How and when not to buy crap

Why Do Americans Insist On Buying Cheap Crap Instead Of High Quality Merchandise? at The Consumerist is, on its own, little more than a summary of Should You Splurge or Skimp? from MSN Money with some stuff added to make it look like original writing. But the comment thread is wonderful, full of concrete, practical advice on how to consider cost-per-use, how to recognise different kinds of seams and use that to evaluate the quality of an item of clothing, what to skimp or splurge on (naturally) and where you can still get these quality goods you hear so much about.

3 replies on “How and when not to buy crap”

  1. Why do American’s purchase crap? pretty simple really.. most of us don’t want to take the time to research goods, find out what brands are worth it, and then have to hunt it down.

    A few of us take advantage of the internet for brand comparison.. but many (particularly in my neck of the woods where over 50% of the population is under the poverty line) have to settle for what ever their 4.00 spare change can get them. We must also settle for what shops are available. Living out in the countryside means that driving to Nashville for a higher quality kitchen knife is stupid—> 16.00 in gasoline+cost of higher quality knife+time+search for the right store that carries it is way greater than going to “Dollar General” at 2.00 of gasoline, 15 minutes of time and a 3.00 product that will last five or six years when it wears out you *might* have a better job and can afford a new knife on your trip to Nashville.

    Websites like these are drawing to a specific kind of consumer: the internet savy one who can and does do some brand comparison before purchasing. They are likely urban, above the poverty level, and have a savings account. The money they save on purchases goes into that savings account.

    They’re not studied sociologists or into socio-economics. They don’t study psychology, nor have they ever lived so damn poor that they understand it themselves.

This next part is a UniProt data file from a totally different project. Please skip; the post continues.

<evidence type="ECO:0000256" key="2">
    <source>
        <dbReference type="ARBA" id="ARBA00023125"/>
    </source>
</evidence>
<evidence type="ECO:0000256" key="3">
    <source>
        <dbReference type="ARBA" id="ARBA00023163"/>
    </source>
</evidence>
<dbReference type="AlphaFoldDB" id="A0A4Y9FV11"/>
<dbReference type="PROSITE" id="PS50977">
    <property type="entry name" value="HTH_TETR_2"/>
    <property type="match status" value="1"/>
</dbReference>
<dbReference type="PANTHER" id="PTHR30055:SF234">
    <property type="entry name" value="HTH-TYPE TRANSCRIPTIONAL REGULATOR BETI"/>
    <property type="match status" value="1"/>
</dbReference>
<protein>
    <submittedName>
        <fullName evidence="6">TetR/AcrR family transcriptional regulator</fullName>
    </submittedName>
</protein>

Lets look a the hard reality though. 50% of America still lives past the suburbs and in rural communities. They are just now getting broadband and/or satellite service. Many are near or just above the poverty level. If they work, they are the “working poor”- having one or two jobs that are minimum wage at 35 hours per week or less and without health insurance. They often have one or more young children at home. Many have a dependent adult living with them as well- an elderly family member, a young adult who cannot afford to move out, a grandchild that their drug addicted kid wont take care of. Their very first concern isn’t “wow… I can get this Heinkle brand knife and it will last me for five decades”.. it’s food on the table and keeping Johnny junior outta trouble. They often live one day at a time, with no ability to invest for the future or even think about it.

    When you don’t know if you’re gonna scrape by this month… can you really think about what your life is gonna be like in 20 years?

    People buy junk because that’s what they can afford. Plain and simple. They also buy because it makes them feel good. If you have only 3.00 and you need a new colander… are you going to wait and get the stainless steel one, or are you gonna get the cheap plastic one that you need right now. You buy the cheap one.. and you feel good.. because you got something you needed and you got it for only 3.00. It does the same exact job as the other one.. that stainless steel one is for rich snobs anyway. People TALK themselves into cheap goods.

    It’s no wonder stores have new slogans like “Live better now”, “New Price, Great Quality, Better living” –they’re selling hope for people who have none. “save 4.00 on this item, and you can use that 4.00 somewhere else… you can spend that 4.00 on a matching towel. You get two products for the price of one!! ZOMG YOURE SO AWESOME YOU GOT QUANTITY OVER QUALITY”.

    And this fear of a recession isn’t helping much. Poor people aren’t saving for the future.. they’re hoarding things.. purchasing things they might not be able to afford when prices go up.

    Is there a cure for this? no.. not until we can wake up the average consumer to the fact that they are purchasing cheap goods and sending their money away to cheap countries and watching their jobs go away. Boils down to education.. and we’re a country that just doesn’t seem to value education at all.

    Aggie’s little soap box 😛

  2. Aggie:

    “Websites like these are drawing to a specific kind of consumer: the internet savy one who can and does do some brand comparison before purchasing. They are likely urban, above the poverty level, and have a savings account. The money they save on purchases goes into that savings account.”

    Oh yes. The guy from The Simple Dollar (who does take a bit of interest in socio-economics but doesn’t seem to have a lot of patience for it) actually says so. He can’t help the poor, but he can and will help the broke.

    But even for us middle-class folks, the equation often ends up in favour of buying crap over durable goods. Couple of times this past year, I needed something now and waiting to save up just wasn’t an option. That’s going to change though.

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